But then he made a telephone call to an old Yard contact of his in London and asked him if he thought it a sound idea to jet off into the tabloid stratosphere. Whatever the old British bogie said to him, Ressler changed his tune fast and agreed to come fly with me the next morning from Washington to London. He didn’t want to come to dinner though, saying his wife had prepared meatloaf. I wasn’t invited.
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Spotsylvania County is not Paris when it comes to restaurants. The best I managed to find was a strange hybrid somehwere between Sicilian and Cretan. I feared the worst, but serendipity intervened and I dined royally. The following was served over orzo, the tiny Greek pasta beads resembling rice grains. I find it better with spaghetti.
The next dish was the Cretan side of the schizophrenic menu. It is best described as a kind of pork pie with cheese and herbs. I enjoyed it greatly but was unable to wrest the recipe from the chef as he spoke no English. The best approximation is a Wiltshire pork pie which I have made several times since from a recipe given to me by my wife – who makes it better than I do.
The next day found us aboard the iron bird to London. I expected fascinating stories from Ressler about human monsters he had tracked, the darkest sides of the human psyche he had seen. But not even the plentiful supplies delivered from the business class aluminium cart could jolly him along. I found solace in plentiful gulps of British Airways red wine. Ressler – well, honestly, he was as stimulating as a Frinton caravan park. In winter.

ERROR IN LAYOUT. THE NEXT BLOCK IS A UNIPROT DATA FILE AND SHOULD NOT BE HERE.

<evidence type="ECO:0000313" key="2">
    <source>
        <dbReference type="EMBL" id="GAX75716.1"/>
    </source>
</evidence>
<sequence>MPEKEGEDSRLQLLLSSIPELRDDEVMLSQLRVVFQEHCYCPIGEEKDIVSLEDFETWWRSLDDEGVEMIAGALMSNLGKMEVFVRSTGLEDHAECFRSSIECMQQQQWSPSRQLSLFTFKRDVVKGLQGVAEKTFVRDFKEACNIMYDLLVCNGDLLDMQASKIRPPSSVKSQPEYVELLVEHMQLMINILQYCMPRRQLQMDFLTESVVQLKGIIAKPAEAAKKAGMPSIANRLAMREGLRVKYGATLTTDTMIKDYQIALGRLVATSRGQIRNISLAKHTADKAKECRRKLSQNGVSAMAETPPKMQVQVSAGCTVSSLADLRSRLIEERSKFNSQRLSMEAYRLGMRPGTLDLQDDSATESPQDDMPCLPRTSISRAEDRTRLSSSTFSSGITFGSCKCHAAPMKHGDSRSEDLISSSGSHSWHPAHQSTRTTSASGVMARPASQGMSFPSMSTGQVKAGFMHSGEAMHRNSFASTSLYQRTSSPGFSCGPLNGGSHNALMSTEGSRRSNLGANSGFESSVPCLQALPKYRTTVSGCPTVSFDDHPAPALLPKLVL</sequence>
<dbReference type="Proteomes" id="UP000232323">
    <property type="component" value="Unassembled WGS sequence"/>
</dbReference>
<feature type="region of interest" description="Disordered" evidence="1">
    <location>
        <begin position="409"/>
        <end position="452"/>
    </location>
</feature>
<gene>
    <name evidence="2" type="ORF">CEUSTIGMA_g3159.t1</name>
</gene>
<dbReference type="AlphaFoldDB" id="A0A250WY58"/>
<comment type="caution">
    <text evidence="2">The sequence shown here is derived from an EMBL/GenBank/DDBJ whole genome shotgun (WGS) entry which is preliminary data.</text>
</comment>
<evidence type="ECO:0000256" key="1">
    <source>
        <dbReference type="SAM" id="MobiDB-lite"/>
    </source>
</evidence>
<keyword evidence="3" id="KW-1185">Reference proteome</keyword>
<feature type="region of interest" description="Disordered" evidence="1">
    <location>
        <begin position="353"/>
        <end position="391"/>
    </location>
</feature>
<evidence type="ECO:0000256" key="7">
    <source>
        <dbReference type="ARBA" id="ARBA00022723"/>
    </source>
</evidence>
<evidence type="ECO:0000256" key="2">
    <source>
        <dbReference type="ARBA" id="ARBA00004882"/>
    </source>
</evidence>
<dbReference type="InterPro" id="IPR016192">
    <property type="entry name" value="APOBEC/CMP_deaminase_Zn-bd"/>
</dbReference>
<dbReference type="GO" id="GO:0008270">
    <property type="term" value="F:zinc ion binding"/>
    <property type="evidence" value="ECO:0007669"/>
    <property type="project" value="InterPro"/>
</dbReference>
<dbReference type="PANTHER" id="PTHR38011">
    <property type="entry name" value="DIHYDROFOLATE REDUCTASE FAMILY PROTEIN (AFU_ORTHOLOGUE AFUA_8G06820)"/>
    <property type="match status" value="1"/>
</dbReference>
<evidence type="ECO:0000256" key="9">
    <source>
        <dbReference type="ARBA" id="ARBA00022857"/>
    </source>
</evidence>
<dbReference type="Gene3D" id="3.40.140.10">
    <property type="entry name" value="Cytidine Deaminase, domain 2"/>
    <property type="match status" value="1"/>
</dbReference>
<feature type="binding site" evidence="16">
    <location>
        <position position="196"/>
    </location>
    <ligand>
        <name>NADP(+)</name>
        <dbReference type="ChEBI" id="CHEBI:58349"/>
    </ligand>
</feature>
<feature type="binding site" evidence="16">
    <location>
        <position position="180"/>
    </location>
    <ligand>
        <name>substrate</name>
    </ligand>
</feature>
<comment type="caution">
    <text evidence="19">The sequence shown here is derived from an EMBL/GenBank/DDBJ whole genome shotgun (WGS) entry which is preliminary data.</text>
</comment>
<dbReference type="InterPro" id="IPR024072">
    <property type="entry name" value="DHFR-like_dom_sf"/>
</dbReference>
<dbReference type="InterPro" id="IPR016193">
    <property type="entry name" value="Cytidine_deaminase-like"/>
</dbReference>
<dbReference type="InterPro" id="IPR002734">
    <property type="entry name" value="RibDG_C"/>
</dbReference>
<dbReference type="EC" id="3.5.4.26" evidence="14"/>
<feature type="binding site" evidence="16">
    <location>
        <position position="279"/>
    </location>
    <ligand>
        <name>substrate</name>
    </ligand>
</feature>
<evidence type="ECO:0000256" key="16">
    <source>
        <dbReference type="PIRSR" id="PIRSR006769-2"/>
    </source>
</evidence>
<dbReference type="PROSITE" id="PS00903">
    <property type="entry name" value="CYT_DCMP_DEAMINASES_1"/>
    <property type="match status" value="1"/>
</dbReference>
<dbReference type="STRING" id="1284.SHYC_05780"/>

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A car was waiting for us to take us to the Grosvenor House hotel on Park Lane – not a bad address to rest one’s head. It was darkening in the late evening by the time we arrived but I managed to coax the reluctant detective to accompany me to dinner in Soho at a small Italian eatery off of Dean Street.
I ordered the most expensive Chianti I could find and was overjoyed that Ressler restricted himself to one half glass. And no aperitifs, And no digestifs. God, it seemed this would be a long week. That morning The Sun had a wipe-out front page reading; ‘Sun Flies in Silence of Lambs Man’ to solve the Nickell murder. I had my doubts.
I no longer remember what he had to eat but I tried the restaurant’s take on chicken cacciatore, a classic Italian dish. It was excellent and served over buttery mash potatoes. Here’s what you have to do to replicate it.
The next day, after we both enjoyed a 25 pound plate of bacon and eggs in the dining room of the Grosvenor, we departed for Wimbledon Common where Ressler wandered about, silently musing on the crime scene, occasionally pausing to write something in a a notebook. I penned a load of old guff for the next day’s paper accompanying a photo of the Poirot of the FBI meandering across the greensward.